Honey's too tight to mention: rain and cold weather hit hive yields

 

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Rain and cold weather this summer saw honey yields from hives fall by almost three-quarters.

The amount of honey produced by the average cropper hive was down 72 per cent compared to 2011, with just 8lb of honey produced compared to an annual average of 30lb, the annual honey survey by the British Beekeepers Association (BBKA) revealed.

The survey of 2,712 beekeepers in England, Northern Ireland and Wales found that 88 per cent said this summer's bad weather caused the fall in honey yields. The cold, wet conditions forced the BBKA to issue a midsummer warning to feed colonies if necessary to avoid starvation.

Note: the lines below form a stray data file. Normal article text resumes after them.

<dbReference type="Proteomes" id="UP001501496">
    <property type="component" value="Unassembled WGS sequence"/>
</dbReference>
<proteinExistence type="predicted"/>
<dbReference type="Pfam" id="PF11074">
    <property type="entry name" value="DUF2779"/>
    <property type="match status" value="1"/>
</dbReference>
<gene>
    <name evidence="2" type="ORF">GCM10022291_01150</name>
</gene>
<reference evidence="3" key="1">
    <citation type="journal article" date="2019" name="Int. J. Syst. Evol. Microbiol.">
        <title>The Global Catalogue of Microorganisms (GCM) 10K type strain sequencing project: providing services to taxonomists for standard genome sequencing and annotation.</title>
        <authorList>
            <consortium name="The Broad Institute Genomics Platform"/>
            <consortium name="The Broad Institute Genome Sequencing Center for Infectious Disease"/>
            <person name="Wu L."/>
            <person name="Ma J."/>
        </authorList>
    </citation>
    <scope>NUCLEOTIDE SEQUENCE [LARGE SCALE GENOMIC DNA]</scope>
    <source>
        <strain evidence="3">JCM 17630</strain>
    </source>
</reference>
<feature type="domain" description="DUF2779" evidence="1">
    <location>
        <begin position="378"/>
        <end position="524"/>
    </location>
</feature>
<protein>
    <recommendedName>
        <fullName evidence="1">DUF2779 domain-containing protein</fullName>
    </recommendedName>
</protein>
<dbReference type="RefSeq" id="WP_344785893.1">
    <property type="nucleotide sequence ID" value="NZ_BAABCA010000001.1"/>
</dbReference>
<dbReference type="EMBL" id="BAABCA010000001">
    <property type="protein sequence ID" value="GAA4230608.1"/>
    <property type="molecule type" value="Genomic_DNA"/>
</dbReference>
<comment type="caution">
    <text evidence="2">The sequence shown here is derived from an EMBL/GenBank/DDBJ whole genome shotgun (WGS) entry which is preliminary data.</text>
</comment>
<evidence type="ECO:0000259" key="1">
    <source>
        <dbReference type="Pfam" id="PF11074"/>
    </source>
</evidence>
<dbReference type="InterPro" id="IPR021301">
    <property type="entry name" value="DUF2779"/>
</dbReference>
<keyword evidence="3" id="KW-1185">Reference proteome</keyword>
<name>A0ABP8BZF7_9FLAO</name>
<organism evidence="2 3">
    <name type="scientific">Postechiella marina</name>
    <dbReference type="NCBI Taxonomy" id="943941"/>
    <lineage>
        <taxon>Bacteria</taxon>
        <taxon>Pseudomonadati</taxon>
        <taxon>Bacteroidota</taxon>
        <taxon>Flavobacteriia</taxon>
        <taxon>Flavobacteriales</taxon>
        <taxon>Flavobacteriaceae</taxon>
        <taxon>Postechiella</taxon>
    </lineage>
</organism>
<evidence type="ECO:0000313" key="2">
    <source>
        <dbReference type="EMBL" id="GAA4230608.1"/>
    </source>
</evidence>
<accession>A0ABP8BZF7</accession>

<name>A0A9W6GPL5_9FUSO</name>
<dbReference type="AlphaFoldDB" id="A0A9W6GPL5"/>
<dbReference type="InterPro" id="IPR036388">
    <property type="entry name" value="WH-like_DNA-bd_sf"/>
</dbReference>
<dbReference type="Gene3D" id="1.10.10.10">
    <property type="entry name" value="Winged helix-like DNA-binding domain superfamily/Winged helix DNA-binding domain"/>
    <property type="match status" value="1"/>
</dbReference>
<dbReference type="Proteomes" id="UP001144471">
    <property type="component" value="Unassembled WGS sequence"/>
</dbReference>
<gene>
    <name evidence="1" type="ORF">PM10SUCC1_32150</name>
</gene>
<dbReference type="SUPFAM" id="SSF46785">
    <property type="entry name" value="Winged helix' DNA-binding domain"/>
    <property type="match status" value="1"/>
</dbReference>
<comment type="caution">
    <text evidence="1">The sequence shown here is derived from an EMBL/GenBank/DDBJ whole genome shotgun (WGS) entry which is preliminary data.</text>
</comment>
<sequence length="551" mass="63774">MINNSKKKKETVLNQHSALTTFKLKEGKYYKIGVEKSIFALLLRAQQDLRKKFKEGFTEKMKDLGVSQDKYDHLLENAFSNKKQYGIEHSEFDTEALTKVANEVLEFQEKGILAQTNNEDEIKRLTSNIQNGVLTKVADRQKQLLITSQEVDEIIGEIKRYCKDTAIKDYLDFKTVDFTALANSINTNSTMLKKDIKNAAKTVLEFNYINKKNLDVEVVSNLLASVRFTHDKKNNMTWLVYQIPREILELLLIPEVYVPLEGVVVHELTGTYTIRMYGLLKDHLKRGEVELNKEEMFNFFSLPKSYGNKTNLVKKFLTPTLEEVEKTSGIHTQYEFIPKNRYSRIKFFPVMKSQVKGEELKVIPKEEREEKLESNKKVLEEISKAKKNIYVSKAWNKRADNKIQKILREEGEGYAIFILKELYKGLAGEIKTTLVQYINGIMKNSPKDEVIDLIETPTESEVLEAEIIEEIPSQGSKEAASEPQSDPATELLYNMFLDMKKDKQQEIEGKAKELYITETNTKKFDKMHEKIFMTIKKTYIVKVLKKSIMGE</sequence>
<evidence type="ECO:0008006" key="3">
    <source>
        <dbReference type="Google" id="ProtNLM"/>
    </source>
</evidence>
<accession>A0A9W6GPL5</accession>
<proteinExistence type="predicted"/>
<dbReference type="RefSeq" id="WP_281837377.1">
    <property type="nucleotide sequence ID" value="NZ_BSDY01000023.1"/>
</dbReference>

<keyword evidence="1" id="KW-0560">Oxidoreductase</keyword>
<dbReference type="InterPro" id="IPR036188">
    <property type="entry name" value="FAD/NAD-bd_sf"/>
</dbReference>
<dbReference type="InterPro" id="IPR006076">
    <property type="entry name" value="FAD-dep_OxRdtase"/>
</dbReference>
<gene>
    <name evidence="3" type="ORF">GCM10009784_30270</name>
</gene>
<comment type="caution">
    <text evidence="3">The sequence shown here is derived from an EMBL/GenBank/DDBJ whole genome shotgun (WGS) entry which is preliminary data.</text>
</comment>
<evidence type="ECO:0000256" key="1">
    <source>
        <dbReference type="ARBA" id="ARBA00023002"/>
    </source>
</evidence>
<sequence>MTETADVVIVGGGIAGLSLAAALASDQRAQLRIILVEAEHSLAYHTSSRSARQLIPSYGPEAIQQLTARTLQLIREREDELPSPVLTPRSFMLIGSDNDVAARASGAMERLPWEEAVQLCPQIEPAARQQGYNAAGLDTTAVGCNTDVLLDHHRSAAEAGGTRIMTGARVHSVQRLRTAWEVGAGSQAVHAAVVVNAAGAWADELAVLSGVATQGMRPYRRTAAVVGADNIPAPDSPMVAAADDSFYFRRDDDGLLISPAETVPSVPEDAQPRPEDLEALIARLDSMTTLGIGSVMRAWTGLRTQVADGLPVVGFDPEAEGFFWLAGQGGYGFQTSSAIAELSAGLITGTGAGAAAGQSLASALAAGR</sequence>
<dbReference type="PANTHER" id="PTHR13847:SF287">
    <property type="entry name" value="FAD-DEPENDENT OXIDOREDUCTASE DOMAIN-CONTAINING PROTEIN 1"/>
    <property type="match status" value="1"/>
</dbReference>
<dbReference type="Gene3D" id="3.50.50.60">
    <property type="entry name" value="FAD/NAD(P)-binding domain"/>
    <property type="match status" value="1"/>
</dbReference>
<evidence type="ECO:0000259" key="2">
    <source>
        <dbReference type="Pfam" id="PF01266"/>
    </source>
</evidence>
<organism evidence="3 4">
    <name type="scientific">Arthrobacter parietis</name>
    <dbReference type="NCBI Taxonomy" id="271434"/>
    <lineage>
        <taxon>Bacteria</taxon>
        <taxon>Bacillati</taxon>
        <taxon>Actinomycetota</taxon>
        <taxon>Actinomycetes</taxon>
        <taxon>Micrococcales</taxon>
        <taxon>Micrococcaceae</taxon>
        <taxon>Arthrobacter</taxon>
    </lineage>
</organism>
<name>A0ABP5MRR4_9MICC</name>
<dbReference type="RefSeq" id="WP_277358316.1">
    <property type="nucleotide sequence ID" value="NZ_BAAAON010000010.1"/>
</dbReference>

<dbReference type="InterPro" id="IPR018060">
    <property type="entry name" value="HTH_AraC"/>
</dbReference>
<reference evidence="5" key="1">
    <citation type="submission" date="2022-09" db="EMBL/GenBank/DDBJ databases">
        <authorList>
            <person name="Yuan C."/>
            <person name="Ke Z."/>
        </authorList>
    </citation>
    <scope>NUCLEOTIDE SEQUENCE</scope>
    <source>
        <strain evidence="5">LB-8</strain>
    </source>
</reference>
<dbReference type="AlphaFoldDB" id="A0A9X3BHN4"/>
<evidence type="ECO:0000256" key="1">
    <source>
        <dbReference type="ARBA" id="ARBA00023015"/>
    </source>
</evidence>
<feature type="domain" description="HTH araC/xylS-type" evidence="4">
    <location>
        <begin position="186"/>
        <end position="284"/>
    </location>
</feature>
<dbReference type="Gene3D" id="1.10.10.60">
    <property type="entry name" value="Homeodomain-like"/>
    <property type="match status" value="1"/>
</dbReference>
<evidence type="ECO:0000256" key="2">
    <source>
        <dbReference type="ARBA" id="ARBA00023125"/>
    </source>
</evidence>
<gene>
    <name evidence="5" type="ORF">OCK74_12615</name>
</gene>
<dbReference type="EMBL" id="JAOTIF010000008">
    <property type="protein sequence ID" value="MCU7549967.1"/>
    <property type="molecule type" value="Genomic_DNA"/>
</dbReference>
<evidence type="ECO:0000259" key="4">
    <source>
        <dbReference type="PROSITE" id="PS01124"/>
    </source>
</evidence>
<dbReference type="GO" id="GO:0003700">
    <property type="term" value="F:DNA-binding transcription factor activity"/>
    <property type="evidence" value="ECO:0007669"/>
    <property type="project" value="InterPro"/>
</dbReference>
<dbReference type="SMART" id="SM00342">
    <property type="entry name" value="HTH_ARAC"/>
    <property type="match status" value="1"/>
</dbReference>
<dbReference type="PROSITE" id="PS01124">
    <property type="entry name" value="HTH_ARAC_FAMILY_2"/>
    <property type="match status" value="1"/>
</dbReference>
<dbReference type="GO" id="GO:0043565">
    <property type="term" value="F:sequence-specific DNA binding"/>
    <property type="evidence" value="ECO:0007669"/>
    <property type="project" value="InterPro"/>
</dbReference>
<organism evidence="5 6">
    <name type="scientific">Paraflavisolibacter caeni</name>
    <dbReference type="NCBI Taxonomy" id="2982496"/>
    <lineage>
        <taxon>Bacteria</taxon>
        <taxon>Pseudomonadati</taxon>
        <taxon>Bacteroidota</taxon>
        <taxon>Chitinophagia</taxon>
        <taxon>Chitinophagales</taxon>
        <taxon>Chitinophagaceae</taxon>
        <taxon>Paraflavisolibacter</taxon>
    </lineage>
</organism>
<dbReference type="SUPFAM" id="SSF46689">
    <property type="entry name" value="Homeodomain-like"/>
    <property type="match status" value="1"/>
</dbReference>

In London, which recorded the worst results with just 5.6lb of honey, beekeeping experts said that in addition to the bad weather there was a lack of food for bees.

Angela Woods, secretary of the London Beekeepers Association, said: "Rather than putting beehives on office roofs, we encourage companies in London who want to help to look at different ways of supporting bees and beekeepers. We need more forage for the bees and better-educated beekeepers."

The BBKA said the bad weather was likely to have a longer-term impact as it will have hampered the normal process of breeding for the queens, which mate on fine, still summer days.

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